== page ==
Five Things You Need to Know to Start Your Day
Good morning. Having recovered from a drop Wednesday, European shares could open significantly lower again as cases of the coronavirus outside of China pile up and more companies are warning of an adverse impact from the outbreak. Here’s what’s moving markets.
For the first time, the number of new coronavirus cases reported in one day in countries other than China exceeded those reported within the country, the World Health Organization said, marking a significant development in the global spreading of the illness. U.S. President Donald Trump, in a speech at the White House, assigned coordination of the American response to Vice President Mike Pence. Authorities there have announced they’ve identified a first case that doesn’t have ties to a known outbreak. Saudi Arabia temporarily halted religious visits that include stops in Mecca and Medina. Here’s what it means if the coronavirus is called a pandemic.
It’s looking like another potentially brutal morning for European stocks, with a futures benchmark tracking the biggest blue-chips tumbling more than 2.5%. Expect the torrid time for the travel and tourism sector to continue, particularly after Booking Holdings Inc., the travel reservations website giant, warned room nights booked would drop 5% to 10% in the first quarter, while noting difficulty in predicting the future. Corporate warnings outside of travel keep piling up too, with Microsoft Corp. cutting its guidance due to Covid-19.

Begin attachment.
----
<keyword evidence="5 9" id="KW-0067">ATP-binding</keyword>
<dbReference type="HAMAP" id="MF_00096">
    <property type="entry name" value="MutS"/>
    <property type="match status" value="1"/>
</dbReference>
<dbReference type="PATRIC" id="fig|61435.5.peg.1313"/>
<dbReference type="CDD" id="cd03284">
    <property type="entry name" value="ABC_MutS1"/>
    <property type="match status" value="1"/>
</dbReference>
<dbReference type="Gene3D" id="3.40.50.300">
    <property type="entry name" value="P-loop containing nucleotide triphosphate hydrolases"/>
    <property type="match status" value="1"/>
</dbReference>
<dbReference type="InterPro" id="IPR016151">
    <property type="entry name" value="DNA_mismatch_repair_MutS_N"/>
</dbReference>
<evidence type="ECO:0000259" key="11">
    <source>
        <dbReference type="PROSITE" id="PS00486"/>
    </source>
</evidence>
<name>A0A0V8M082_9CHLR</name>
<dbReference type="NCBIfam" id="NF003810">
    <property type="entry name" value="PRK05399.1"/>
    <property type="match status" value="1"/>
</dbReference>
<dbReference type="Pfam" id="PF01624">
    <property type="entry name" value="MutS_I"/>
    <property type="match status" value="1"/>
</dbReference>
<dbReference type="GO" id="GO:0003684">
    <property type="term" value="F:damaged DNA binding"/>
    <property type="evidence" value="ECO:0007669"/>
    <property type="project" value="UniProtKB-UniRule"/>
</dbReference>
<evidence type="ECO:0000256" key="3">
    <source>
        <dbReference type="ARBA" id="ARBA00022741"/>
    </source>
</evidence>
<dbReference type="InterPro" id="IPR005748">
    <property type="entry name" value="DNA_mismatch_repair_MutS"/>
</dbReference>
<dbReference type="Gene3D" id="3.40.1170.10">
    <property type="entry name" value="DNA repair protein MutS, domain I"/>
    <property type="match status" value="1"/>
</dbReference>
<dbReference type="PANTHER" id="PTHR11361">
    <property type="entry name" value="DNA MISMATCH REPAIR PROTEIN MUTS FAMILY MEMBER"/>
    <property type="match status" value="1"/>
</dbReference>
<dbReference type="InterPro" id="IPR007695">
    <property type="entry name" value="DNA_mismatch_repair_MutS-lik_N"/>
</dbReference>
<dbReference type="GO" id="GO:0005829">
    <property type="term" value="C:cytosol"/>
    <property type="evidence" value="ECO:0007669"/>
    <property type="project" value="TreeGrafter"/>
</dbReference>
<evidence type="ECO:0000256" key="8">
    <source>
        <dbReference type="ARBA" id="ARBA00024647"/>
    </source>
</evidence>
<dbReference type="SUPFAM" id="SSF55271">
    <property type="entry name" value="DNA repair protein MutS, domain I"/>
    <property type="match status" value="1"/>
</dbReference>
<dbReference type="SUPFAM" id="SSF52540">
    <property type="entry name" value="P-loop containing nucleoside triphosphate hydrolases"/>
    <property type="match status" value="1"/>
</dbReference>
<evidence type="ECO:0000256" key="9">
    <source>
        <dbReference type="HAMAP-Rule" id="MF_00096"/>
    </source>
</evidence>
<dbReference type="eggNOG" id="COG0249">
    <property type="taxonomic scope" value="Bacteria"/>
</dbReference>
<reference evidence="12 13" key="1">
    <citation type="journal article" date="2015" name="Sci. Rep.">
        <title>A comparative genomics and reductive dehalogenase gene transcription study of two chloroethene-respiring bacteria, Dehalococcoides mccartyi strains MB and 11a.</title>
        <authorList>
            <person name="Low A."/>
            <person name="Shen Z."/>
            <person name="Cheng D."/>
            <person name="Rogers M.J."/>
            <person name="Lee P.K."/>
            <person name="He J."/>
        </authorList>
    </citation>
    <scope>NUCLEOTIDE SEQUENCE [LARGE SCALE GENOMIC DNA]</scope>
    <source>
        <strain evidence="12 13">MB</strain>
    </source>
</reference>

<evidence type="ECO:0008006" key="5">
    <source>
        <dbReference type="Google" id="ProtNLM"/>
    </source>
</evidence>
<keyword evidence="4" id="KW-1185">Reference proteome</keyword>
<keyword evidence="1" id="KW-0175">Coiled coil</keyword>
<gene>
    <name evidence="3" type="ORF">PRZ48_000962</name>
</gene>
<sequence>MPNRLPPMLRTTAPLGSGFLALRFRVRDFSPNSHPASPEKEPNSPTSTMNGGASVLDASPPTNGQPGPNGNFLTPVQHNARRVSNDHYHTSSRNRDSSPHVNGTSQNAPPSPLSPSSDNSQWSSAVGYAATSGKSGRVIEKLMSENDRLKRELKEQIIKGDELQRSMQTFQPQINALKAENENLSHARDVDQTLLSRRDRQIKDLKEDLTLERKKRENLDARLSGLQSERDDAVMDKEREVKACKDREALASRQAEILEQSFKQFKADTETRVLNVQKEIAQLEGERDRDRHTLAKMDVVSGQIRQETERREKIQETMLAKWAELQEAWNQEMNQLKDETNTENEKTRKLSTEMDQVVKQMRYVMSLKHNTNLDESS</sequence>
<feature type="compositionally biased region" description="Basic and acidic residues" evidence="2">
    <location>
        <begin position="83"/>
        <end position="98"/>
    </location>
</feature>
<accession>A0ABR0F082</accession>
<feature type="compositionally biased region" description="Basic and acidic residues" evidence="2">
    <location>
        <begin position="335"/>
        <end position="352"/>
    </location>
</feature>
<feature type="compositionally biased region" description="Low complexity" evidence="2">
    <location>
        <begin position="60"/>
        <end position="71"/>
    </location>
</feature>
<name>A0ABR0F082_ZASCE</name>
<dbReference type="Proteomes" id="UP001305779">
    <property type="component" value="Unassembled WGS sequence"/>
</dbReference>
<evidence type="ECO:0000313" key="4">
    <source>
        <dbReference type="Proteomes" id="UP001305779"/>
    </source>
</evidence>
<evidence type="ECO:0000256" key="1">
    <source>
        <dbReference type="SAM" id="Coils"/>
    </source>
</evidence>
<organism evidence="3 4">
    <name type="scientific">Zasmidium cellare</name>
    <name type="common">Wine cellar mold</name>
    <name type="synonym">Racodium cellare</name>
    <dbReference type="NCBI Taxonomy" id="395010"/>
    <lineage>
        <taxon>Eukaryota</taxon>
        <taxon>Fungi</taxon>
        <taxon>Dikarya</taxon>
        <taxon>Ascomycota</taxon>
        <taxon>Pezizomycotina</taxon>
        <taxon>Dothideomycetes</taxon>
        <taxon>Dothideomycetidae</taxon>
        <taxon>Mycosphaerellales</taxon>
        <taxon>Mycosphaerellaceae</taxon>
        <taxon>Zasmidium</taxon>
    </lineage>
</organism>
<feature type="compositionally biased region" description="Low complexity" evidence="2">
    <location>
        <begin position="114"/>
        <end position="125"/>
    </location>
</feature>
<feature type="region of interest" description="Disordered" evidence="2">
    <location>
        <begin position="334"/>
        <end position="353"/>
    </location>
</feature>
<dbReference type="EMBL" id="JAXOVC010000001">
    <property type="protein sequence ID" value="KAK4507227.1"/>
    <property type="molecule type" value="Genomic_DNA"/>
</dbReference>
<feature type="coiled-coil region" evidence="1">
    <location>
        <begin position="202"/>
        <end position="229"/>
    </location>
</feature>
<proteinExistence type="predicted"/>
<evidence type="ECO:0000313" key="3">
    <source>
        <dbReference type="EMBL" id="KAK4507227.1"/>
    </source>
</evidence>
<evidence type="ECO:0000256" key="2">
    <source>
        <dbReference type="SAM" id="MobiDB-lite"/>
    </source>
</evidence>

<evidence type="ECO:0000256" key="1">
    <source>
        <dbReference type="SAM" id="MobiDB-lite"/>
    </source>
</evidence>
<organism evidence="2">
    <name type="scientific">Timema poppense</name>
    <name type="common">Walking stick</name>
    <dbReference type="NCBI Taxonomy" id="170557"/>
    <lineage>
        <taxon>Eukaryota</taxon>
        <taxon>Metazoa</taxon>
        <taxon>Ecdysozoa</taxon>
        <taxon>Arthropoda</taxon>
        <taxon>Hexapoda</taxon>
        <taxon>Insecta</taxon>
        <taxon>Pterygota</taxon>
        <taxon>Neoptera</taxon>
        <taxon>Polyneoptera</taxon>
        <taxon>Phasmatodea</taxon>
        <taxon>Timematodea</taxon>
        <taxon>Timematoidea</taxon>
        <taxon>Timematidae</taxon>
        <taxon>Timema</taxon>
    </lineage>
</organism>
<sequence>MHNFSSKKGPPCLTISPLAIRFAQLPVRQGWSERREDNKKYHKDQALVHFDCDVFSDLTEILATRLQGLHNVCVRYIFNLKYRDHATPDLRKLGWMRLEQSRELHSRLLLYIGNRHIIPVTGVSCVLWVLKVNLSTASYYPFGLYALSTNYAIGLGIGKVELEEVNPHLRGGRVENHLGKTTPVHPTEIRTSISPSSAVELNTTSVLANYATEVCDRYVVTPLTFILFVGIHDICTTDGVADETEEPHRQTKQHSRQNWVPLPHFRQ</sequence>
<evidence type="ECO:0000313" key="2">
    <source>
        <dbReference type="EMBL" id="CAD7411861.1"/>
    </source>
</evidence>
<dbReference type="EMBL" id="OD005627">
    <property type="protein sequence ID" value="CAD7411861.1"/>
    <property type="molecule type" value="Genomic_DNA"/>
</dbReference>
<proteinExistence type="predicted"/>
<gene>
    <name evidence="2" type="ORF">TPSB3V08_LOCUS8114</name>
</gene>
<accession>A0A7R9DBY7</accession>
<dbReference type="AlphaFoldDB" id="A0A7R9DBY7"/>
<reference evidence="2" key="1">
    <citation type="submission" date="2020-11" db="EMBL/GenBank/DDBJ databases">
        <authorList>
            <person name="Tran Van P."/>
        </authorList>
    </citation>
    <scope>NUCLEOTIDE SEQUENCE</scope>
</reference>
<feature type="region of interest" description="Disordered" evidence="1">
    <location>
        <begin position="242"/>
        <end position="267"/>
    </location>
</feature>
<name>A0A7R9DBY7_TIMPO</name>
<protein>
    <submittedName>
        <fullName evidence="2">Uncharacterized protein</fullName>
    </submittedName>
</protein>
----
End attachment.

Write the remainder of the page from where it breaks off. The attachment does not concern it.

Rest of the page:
StanChart’s Revenue Hit
Standard Chartered Plc, already grappling with a recession in Hong Kong, said that events there and the coronavirus will hurt 2020 revenue and delayed a key profit target. The bank’s Asia shares rose, however, amid news of a stock buyback. Away from banking, today’s earnings slate includes beer giant Anheuser-Busch InBev SA, which missed estimates, and later household goods-maker Reckitt Benckiser Group Plc. They follow warnings from two consumer staples peers — Diageo Plc and Danone — on Wednesday. Beleaguered luxury car-maker Aston Martin Lagonda could also be one to watch.
Brexit Collision Course
U.K. Prime Minister Boris Johnson will put the country on collision course with the European Union later as he lays out his government’s red lines before talks start on a post-Brexit trade agreement next week. The EU warned Tuesday that no deal will be possible unless Britain signs up to so-called level playing field provisions meant to ensure it doesn’t gain a competitive advantage by undercutting regulations. Johnson’s office, meanwhile, made it clear only full independence will do, raising the prospect of him walking away from talks.
Meanwhile, for monetary policy-watchers, Bank of England Deputy Governor Jon Cunliffe speaks in London, and in macroeconomic data, we’ll get Spanish inflation, along with euro area and Turkish confidence numbers, as well as U.S. economic growth this afternoon. Elsewhere, Norway’s sovereign wealth fund, the world’s biggest, publishes its annual report.
What We’ve Been Reading
This is what’s caught our eye over the past 24 hours.
- Reddit chatter reshapes options market.
- Equity trading head suspended at Russia’s biggest brokerage.
- Inside Mark Carney’s adventure atop the Bank of England.
- Woman fined for dropping Greggs bag in 2009.
- Billionaire bets against Muddy Waters, again.
- Viral random walk may get more volatile.
- Chancellor hopefuls clash in 170-mile duel for Germany’s future.
©2020 Bloomberg L.P.